Perry votes to impeach DHS Secretary Alejandro Mayorkas

In a historic decision yesterday, Congressman Scott Perry of Pennsylvania’s 10th District joined his colleagues in a narrow party-line vote of 214-213 to impeach Department of Homeland Security Secretary Alejandro Mayorkas. This landmark vote marks the first impeachment of a cabinet secretary in approximately 150 years, setting a significant precedent in American political history.

The impeachment follows what Congressman Perry described as a “comprehensive Congressional investigation” into Secretary Mayorkas’ handling of immigration policies, which Perry and his colleagues argue has led to a “reprehensible border crisis.” According to Perry, Mayorkas’ actions represent  “lawless behavior” under President Biden’s administration, specifically criticizing what he terms “Biden’s open border policies.”

Bullet Head Perry

Perry emphasized the importance of accountability, stating, “His perpetuation of Biden’s open border policies demands accountability to our constituents. Impeachment is the best tool available to show the American People some level of accountability for Biden’s blatant disregard of the law.”

The House’s charges against Secretary Mayorkas include “high crimes and misdemeanors,” accusing him of a “willful and systemic refusal to comply with the law” regarding immigration and a “breach of the public trust.” With the impeachment proceedings moving to the Senate, Perry expressed a desire for the American public to witness the evidence of what he alleges to be Mayorkas’ crimes during the upcoming trial.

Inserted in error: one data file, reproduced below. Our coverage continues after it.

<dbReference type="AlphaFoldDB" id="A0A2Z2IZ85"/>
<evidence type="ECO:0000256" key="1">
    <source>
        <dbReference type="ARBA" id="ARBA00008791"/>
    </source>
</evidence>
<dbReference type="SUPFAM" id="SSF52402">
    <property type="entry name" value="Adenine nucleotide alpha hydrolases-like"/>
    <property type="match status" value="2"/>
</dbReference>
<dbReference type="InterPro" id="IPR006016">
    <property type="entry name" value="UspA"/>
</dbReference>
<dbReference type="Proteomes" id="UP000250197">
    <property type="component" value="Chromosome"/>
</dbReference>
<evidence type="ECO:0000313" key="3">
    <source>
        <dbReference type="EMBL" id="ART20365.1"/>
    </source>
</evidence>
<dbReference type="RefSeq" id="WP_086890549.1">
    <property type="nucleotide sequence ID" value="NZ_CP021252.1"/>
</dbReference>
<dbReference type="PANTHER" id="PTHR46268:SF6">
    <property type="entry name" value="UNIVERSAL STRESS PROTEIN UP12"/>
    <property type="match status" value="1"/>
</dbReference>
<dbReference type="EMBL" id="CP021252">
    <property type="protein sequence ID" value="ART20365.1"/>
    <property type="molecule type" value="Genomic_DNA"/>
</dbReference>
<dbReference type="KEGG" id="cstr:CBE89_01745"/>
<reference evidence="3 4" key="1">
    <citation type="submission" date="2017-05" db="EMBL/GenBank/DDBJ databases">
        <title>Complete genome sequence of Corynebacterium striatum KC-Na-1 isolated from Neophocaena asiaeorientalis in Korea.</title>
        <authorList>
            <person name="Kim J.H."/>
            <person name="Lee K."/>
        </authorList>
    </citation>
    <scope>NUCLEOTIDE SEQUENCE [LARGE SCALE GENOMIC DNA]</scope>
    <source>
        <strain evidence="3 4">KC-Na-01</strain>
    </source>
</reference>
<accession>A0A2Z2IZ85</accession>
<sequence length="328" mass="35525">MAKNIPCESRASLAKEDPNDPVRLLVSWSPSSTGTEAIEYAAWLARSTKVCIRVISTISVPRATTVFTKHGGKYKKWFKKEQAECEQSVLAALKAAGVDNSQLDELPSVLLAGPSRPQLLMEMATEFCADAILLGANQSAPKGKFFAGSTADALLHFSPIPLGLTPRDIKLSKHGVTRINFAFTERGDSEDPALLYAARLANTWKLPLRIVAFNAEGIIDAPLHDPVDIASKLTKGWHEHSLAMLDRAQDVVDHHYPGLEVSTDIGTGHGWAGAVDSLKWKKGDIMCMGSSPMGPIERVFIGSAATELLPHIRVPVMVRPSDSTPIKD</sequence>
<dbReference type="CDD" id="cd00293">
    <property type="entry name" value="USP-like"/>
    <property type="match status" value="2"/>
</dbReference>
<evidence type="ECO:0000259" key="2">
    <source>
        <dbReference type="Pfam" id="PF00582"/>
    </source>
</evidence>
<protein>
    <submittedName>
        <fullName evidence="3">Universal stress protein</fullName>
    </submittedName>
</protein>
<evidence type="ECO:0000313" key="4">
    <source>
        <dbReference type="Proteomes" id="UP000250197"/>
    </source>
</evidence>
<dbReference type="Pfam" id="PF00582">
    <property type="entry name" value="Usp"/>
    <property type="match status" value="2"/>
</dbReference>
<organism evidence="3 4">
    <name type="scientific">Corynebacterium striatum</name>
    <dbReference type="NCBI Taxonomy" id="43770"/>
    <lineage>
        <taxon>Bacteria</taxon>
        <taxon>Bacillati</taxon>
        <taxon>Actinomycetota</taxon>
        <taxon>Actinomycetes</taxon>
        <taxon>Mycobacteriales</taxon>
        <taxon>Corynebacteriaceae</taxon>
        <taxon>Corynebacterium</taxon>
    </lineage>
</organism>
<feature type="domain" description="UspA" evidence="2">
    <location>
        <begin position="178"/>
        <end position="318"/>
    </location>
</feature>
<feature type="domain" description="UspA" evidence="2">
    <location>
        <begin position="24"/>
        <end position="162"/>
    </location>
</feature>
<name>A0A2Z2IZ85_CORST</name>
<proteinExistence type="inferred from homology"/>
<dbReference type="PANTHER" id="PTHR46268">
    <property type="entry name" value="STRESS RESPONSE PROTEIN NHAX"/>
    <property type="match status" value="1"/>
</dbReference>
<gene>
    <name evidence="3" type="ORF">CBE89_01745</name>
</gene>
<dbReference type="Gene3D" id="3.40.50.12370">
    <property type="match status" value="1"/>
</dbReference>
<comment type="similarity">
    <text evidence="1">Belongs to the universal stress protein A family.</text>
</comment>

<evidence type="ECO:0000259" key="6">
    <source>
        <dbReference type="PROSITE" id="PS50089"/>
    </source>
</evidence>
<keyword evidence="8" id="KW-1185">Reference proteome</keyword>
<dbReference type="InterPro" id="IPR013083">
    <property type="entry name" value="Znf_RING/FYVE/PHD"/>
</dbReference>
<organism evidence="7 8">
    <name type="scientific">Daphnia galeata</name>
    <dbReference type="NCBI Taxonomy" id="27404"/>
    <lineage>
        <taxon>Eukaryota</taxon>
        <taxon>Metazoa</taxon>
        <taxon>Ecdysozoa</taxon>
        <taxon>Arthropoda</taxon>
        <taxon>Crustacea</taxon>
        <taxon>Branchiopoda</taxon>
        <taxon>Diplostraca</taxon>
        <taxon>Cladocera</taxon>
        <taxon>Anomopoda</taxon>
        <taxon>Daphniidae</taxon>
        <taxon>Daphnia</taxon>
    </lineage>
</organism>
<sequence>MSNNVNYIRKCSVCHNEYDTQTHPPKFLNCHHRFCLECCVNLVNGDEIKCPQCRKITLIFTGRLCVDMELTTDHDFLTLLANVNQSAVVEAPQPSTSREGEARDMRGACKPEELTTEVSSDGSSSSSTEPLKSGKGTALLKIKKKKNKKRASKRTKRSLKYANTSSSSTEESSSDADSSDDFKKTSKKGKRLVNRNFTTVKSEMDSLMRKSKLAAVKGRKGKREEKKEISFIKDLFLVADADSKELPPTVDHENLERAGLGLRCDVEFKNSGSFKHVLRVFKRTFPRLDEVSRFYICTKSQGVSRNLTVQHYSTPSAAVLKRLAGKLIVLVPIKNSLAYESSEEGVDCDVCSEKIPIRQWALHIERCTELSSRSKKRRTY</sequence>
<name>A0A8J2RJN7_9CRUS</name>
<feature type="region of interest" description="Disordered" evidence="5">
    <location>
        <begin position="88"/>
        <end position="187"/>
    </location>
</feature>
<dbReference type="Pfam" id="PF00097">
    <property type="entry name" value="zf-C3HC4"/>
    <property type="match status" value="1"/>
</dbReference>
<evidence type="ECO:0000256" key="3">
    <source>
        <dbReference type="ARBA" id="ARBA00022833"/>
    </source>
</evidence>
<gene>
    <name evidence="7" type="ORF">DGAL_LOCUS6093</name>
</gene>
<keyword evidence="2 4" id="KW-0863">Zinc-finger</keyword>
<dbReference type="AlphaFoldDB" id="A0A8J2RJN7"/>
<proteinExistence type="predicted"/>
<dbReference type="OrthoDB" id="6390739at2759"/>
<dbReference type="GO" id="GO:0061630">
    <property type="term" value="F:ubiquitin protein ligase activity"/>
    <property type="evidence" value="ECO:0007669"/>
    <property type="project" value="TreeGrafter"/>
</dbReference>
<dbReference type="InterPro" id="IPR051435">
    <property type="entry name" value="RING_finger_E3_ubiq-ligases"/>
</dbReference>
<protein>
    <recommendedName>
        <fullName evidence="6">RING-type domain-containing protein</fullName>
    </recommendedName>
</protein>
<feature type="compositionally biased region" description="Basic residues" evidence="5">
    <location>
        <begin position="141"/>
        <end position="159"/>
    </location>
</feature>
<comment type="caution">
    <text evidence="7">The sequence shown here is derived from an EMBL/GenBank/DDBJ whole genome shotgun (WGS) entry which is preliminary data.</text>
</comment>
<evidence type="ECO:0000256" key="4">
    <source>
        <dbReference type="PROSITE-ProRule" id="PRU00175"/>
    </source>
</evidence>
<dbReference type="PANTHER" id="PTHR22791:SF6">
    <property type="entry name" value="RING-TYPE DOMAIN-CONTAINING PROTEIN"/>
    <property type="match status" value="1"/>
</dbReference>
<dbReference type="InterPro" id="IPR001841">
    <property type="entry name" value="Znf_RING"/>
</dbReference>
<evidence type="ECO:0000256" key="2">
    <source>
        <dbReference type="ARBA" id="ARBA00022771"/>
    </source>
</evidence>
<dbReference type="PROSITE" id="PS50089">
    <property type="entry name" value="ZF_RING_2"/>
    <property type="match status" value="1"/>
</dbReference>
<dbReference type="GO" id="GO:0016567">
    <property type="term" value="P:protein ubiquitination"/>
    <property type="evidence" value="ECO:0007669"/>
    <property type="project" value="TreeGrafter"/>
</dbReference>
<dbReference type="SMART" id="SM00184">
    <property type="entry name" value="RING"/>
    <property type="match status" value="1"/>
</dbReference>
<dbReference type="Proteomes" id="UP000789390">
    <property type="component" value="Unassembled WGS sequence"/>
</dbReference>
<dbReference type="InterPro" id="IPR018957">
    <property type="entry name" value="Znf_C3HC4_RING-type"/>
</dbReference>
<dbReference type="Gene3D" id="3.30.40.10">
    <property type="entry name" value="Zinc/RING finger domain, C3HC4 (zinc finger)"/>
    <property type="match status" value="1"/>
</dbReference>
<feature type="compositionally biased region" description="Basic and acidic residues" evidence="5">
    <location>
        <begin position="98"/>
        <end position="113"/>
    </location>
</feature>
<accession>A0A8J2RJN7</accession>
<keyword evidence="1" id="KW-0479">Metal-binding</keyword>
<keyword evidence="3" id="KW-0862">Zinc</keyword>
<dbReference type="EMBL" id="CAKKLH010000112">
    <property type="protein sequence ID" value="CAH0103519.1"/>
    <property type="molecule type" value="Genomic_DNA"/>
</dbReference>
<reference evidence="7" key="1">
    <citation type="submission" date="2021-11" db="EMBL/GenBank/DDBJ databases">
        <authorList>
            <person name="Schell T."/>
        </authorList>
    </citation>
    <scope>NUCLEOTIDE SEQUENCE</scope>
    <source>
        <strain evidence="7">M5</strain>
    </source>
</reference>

Despite the historic vote, the charges against Secretary Mayorkas are anticipated to face significant challenges in the Senate, where a Democratic majority is likely to reject the impeachment charges.

Only the House of Representatives can initiate an impeachment. The Senate, however, has the power to vote down an impeachment trial.

Under the impeachment process, Congress can charge and try a federal official for “treason, bribery, or other high crimes and misdemeanors,” but the definition of “high crimes and misdemeanors” was not specified in the constitution.

The House has only ever impeached one other cabinet official – Secretary of War William Belknap in 1876 – and that was over serious corruption allegations rather than a straightforward policy disagreement.

The unprecedented move underscores deep divisions within the U.S. government over immigration policy and the enforcement of laws at the border, reflecting broader national debates over the direction of Homeland Security and immigration enforcement in the United States.

To read the full text of H.R. 2, click here

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